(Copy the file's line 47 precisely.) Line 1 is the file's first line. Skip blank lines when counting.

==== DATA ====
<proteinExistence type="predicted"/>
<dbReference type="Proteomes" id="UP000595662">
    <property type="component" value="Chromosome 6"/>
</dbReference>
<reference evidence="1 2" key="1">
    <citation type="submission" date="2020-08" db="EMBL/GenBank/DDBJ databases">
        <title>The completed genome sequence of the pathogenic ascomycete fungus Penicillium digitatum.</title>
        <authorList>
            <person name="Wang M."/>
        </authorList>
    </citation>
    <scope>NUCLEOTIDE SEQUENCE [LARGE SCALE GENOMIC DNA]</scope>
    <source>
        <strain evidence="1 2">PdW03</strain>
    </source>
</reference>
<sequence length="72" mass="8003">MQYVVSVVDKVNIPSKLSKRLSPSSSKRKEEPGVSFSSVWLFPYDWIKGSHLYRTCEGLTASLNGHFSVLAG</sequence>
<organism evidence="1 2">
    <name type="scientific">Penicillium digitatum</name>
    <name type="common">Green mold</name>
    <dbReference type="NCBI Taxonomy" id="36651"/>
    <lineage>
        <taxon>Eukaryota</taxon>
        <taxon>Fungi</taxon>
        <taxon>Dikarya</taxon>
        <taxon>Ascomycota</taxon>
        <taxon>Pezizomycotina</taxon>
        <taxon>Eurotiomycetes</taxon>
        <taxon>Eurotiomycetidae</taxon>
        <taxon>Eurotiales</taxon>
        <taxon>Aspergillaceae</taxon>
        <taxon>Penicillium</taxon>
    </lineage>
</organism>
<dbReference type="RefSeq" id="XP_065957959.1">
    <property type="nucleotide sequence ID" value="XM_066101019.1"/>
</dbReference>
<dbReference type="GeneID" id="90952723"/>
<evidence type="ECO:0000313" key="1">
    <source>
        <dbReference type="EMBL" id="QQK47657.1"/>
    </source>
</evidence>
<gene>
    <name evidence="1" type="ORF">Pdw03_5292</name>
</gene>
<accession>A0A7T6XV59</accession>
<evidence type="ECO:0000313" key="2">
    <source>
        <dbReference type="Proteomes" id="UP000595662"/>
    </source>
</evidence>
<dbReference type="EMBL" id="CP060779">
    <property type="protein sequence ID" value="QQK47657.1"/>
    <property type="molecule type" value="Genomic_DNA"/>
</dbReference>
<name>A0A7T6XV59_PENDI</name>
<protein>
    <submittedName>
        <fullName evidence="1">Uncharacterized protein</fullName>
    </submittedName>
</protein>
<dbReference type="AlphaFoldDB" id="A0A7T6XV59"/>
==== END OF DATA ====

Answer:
<accession>A0A7T6XV59</accession>